Giving them a section of the garden to play with and care for, sowing seeds and planting things, watering and even weeding! They might choose plants that would be better suited to other areas of the garden, but this provides them freedom to experiment and learn and have their own creative outlet. We decorate their rooms for them, we buy their clothes, but this is a complete free space for individuality and creativity. We gave my son a little raised bed, filled with soil and took him down the garden centre to choose some summer bedding. When we go outside he loves to check on it and water it, even when it’s so cold the ground has frozen.
Good Thymes Gardening is offering FREE kids Mindful Gardening workshops every Saturday from January 8th to March 26th for 3-10 year olds. They are held in the warm cosy Swansea Wellbeing Centre in the Uplands and in groups we explore gardening activities together incorporating our mindfulness practice. There are activities available to try at home through the Good Thymes Gardening website www.goodthymesgardening.com. Email us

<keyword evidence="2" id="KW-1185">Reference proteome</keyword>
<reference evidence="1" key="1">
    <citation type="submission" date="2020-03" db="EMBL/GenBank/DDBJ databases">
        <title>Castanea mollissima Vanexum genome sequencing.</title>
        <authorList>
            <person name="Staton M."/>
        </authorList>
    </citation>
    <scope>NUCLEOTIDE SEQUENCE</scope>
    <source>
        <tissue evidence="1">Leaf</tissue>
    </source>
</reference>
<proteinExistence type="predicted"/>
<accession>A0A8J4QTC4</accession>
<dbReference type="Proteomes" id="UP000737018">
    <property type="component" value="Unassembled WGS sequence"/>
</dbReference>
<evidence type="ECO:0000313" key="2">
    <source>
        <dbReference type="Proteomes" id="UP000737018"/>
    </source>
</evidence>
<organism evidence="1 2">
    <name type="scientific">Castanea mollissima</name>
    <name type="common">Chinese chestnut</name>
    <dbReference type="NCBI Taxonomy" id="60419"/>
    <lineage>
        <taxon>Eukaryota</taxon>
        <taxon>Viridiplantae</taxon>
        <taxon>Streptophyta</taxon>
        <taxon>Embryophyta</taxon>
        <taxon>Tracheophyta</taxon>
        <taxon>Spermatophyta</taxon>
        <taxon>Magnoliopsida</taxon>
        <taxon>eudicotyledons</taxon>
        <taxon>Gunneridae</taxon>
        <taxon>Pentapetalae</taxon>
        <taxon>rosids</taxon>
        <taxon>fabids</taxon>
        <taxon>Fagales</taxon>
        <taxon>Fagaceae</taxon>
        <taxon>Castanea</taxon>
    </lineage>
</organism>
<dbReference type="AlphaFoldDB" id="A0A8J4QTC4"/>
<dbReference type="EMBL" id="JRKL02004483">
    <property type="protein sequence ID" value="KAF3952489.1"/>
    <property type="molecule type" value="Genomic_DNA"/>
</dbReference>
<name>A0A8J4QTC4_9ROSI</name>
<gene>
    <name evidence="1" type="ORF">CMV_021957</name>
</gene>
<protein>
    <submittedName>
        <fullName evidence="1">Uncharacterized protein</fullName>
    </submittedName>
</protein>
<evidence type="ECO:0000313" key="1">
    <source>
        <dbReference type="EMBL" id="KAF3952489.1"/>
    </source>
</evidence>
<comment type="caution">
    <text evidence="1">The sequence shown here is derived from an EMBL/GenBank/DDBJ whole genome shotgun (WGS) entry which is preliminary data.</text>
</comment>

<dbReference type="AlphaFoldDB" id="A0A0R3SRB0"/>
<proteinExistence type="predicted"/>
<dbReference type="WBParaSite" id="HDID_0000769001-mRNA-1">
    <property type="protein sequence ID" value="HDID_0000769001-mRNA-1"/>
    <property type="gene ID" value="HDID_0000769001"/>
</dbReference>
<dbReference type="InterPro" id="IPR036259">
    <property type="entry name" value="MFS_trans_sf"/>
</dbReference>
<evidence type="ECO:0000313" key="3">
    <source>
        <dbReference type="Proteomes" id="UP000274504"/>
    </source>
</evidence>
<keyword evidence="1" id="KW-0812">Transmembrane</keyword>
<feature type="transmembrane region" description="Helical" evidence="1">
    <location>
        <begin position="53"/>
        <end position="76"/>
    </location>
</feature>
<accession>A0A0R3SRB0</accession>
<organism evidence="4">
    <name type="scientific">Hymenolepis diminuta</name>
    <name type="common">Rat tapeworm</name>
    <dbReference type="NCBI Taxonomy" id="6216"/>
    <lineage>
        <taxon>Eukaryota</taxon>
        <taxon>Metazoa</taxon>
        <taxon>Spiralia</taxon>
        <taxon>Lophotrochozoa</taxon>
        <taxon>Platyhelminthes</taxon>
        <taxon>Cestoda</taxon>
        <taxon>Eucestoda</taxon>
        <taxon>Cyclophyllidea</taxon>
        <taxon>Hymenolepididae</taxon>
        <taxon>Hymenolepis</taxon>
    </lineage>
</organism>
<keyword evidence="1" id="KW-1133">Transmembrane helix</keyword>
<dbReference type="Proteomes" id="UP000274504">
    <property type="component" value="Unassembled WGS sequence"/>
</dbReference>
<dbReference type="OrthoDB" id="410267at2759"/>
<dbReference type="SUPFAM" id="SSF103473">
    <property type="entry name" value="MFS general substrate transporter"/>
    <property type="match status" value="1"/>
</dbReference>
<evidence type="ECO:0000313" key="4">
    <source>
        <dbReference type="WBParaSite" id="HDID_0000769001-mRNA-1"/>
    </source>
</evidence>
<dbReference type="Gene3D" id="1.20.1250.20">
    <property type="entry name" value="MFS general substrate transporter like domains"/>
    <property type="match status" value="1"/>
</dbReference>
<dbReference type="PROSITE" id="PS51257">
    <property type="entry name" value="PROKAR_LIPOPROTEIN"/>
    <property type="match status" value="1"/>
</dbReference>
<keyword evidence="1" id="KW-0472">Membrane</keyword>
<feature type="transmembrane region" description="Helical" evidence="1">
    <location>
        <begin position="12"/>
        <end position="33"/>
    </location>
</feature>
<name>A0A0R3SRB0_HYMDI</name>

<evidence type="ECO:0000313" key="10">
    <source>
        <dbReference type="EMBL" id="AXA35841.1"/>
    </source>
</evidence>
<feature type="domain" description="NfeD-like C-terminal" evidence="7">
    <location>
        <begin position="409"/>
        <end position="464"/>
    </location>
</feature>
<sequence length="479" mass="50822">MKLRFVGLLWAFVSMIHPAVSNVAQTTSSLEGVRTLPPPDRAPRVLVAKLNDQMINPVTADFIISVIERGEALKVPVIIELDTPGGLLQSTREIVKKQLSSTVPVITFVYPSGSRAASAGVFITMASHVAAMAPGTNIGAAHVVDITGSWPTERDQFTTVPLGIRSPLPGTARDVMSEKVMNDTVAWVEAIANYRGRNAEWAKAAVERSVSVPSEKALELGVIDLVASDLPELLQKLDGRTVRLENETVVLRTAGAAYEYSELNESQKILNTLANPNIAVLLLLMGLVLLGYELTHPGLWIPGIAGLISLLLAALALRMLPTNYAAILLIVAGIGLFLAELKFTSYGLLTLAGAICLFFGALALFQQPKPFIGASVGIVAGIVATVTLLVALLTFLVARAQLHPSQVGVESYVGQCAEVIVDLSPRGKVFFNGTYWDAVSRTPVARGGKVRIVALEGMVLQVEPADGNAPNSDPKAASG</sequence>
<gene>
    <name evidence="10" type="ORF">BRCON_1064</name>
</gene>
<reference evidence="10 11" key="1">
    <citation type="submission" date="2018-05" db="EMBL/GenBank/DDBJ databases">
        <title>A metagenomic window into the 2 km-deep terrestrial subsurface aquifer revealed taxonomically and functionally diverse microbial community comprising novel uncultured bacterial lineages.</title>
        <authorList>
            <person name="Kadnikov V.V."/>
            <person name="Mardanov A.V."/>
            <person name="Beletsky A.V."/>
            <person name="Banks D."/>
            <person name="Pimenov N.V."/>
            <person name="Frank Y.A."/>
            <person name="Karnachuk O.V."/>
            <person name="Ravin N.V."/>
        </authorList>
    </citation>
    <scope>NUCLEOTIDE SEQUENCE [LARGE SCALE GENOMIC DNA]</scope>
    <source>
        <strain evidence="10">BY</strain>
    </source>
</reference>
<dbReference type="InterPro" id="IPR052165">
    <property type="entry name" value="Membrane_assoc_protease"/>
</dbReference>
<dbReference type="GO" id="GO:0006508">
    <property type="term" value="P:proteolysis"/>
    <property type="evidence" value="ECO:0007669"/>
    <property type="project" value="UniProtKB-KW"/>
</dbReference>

firstname.lastname@example.org if you’d like to book your space.
If you’re a school, education provision or special group looking for support in your outdoor learn-ing incorporating sustainable practices, healthy eating and mental health and wellbeing through gardening, please get in touch with the Good Thymes Gardening team
Other than breakfast, there are very few meals in GTG HQ that don’t have a copious amount of garlic added. We tend to sow autumn planting garlic bulbs and onions, it gives a little interest and excitement early in winter and a headstart on the growing season. Usually this means we can free up space for summer crops too once harvested.
SOW: Spring planting garlic bulbs from January to March.
HARVEST: Wait until the leaves are sad, floppy and brown, that’s when you know they’re ready to come out.
TIP: Garlic is great for repelling vampires and many pests, so is an effective companion plant to factor into your veggie planning.